Two former partners accused of murdering a 22-month old toddler from Mansfield Woodhouse laughed and joked while the tot lay dead in a hospital bed, a jury heard.
Abigail Leatherland, aged 26, of Liskeard, Cornwall, and 31-year-old Thomas Curd, from Watford, Hertfordshire, deny murder, manslaughter by gross negligence, and causing or allowing the death of a child. They say they were not responsible for the injuries Eve sustained in the build-up to her death or the administration of the painkiller which killed her.
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The court has heard how 22-month-old Eve Leatherland - the daughter of Leatherland and Dean Bird, of Portland Street, Mansfield Woodhouse - suffered a fractured skull, broken ribs and a lacerated liver in the days leading up to her death. Jurors have been told the injuries sustained in the home she shared with Curd and Leatherland that could have proved fatal in their own right.
Leatherland had moved to Cornwall with Eve, from Main Street, Farnsfield, a few months beforehand.
All the while the partners of just a few months are said to have been “wrapped up in their own superficial world of video games, TV, texts, selfies and Facebook” while Eve gradually died just feet away.
The prosecution claims that at least one of the defendants was responsible for inflicting the injuries and sedating Eve with the fatal dose of codeine, and that she had been dead for some time before a call was made to the emergency services.
Sophie Brock was working as an emergency department sister at Derriford Hospital, Plymouth, when Eve was admitted on October 5, 2017.
She told the jury how the resuscitation department at the hospital had been pre-alerted by an ambulance crew that Eve was on her way via air ambulance.
When asked how Eve appeared when she arrived, Ms Brock said “she looked dead”.
She said: “She was very pale and I noticed bruising around the nappy line. The bruising looked a couple of days old and there was also what looked like a splayed hand around the waist area.”
Ms Brock described how there were attempts to resuscitate, Eve but an anaesthetist was unable to open her jaw because it was so rigid. Her limbs were also said to be rigid.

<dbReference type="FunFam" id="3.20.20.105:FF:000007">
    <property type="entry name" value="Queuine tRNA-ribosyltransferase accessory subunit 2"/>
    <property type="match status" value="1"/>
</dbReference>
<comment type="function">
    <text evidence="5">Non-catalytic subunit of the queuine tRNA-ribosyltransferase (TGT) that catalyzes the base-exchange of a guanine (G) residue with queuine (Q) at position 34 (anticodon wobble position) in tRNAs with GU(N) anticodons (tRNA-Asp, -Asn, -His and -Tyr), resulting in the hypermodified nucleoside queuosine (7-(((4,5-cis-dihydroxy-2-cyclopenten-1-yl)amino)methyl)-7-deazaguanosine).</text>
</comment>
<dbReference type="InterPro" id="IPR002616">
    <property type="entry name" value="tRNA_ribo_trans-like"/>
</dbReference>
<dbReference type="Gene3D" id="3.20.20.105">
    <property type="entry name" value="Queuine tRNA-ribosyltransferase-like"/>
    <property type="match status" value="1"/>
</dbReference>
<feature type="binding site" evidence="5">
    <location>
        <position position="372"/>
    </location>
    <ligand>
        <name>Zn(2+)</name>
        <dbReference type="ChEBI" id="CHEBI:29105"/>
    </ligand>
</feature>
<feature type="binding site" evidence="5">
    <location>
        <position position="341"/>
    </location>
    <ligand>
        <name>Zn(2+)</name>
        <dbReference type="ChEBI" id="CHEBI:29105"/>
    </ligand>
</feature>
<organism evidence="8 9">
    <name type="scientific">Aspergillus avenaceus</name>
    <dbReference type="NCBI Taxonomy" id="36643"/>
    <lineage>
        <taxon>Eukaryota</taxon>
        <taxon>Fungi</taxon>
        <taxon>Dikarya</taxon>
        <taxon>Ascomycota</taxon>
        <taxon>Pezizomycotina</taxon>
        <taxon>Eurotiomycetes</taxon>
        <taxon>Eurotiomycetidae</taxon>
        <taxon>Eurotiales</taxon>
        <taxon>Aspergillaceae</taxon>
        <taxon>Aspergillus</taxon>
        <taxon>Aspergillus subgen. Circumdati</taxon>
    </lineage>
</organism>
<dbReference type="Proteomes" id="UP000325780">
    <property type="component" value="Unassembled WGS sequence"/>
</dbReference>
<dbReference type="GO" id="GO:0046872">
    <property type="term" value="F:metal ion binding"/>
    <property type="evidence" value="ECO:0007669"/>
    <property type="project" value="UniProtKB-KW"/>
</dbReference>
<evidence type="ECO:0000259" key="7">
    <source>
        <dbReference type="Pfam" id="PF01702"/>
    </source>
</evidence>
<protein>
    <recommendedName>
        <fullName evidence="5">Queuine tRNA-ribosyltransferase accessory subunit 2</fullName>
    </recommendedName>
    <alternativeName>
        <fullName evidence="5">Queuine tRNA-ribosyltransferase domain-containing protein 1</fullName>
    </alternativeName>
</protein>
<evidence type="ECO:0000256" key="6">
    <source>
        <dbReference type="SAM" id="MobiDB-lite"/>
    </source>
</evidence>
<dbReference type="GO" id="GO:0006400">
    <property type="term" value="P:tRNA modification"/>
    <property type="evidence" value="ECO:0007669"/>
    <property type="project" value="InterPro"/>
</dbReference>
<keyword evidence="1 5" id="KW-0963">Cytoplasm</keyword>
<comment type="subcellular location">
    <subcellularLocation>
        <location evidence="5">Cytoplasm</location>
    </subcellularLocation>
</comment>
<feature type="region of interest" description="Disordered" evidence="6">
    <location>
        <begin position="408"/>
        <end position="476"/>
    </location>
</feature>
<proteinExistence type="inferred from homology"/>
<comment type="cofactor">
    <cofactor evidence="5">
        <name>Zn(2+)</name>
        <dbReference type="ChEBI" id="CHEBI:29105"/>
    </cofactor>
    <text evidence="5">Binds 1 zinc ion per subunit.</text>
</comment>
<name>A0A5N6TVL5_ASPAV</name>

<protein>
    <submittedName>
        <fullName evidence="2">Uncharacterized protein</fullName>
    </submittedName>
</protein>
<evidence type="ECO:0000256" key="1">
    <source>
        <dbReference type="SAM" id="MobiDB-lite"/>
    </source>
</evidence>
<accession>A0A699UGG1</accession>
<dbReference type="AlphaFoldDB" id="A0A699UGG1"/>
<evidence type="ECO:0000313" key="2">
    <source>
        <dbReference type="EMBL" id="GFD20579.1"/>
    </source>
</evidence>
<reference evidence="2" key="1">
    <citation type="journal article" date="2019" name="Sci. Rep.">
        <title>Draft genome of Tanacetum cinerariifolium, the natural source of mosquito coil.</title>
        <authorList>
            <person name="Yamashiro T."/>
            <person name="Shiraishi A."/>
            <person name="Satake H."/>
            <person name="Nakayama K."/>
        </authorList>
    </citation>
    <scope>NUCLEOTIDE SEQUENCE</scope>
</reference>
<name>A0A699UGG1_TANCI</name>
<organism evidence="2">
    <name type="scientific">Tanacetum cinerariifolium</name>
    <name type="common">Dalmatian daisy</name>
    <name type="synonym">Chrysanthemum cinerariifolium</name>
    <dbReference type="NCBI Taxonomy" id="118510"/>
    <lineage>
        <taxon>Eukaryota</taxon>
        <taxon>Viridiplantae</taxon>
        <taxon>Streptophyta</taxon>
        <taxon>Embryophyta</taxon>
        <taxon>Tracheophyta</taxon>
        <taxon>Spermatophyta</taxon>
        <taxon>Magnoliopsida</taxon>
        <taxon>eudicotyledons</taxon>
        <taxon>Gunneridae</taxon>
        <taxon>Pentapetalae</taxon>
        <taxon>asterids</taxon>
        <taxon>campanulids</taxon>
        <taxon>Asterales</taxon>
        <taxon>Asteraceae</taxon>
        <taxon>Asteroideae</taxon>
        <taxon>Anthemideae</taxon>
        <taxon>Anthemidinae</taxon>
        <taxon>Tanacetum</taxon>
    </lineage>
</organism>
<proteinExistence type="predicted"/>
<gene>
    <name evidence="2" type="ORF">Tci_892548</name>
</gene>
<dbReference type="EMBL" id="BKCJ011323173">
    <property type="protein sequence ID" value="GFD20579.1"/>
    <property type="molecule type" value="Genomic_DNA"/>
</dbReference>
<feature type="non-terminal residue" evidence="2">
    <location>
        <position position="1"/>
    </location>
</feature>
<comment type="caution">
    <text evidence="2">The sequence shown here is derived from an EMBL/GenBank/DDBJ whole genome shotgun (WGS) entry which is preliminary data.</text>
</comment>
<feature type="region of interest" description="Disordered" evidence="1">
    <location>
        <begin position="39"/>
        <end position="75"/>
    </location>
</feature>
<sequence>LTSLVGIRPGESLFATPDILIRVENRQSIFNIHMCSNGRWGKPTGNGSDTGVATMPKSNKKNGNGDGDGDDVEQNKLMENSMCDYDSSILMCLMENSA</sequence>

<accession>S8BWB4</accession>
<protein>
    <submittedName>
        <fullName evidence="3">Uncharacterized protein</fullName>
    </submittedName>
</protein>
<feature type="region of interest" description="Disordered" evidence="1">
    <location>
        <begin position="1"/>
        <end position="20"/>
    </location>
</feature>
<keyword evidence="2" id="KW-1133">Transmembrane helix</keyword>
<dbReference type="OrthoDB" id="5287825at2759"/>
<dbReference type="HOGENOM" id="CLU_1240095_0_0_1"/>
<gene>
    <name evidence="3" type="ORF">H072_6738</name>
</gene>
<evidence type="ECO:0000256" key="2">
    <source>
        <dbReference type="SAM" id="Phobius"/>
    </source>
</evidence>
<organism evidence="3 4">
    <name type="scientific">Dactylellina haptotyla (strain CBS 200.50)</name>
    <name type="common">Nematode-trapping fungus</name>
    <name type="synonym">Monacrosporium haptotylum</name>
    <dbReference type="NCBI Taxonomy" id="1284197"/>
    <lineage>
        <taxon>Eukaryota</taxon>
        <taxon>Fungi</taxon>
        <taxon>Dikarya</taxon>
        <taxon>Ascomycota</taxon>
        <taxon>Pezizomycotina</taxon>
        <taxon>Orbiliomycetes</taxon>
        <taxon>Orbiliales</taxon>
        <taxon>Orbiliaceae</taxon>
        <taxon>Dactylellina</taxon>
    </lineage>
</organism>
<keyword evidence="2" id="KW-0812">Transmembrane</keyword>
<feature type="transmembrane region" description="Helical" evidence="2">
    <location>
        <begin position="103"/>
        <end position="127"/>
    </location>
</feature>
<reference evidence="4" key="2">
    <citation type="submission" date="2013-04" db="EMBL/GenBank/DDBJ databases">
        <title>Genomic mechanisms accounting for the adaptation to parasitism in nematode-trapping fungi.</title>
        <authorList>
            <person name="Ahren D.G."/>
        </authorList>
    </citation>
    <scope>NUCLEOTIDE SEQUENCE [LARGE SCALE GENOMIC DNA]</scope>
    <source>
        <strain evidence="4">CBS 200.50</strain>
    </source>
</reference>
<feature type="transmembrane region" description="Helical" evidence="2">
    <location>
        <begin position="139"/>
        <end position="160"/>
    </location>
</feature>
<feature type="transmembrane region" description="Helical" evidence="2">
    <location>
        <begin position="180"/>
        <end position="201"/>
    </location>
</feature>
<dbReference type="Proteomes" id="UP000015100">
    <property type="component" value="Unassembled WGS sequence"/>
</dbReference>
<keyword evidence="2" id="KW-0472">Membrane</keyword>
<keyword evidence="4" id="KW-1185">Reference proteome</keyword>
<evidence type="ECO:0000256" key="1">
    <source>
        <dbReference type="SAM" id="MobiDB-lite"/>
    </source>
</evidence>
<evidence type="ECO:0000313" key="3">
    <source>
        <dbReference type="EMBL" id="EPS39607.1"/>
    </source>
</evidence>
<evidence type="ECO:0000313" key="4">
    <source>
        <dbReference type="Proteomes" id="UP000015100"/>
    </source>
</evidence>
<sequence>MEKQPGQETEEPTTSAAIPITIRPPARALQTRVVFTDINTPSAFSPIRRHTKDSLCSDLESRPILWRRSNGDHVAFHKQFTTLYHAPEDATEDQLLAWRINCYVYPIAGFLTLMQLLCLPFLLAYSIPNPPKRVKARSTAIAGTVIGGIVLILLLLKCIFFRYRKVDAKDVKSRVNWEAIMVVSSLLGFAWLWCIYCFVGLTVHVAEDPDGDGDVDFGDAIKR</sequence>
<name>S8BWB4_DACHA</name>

Ms Brock said when Leatherland and Curd were brought to Eve’s bedside after being told the outlook wasn’t good, Leatherland initially seemed physically distressed, whereas Curd declined to sit on a chair and propped him up on the edge of the trolley.
Leatherland and Curd were then taken to the relatives’ room, where they were explained the process, before they are said to have asked to go for a cigarette.
Ms Brock said: “The doctor asked for their history and Leatherland said the children did not see their biological father. The length of their relationship came up and they said they’ve been together a while and wanted a baby so had been to a family planning meeting.
“They told the doctor Curd had only moved in at the weekend but they’d been together a while. They said Eve had been genuinely unwell and was tired, lethargic and sleeping a lot.
“Curd said that on the day he put Eve back to bed at 9:30am and Abigail woke up at 10:30am but didn’t check Eve. The next check was five minutes before the 999 call.”
"A family friend, Camille, came in and they asked again if they could go for a cigarette. They came back smiling and laughing away to themselves and that frustrated me slightly.
“They asked for a cigarette again and I was quite firm and abrupt with them and said no. It was seconds between cigarettes.”
When Ms Brock checked Eve again she claims to have noticed a bloodshot area to the eye, a condition associated to a non-accidental injury which she then passed on to the police.
Ms Brock said Eve was very slim for her age, pale and had dirt under her fingernails.
Charlotte Durrant, a specialist paediatric sister, said she told Curd and Leatherland that Eve was going to pass away and how she remembers Leatherland, although upset, scrolling through her phone at the bedside.
Curd was said to be “very pale, agitated and shaky”.
The trial continues.
Copy courtesy of Cornwall Live.
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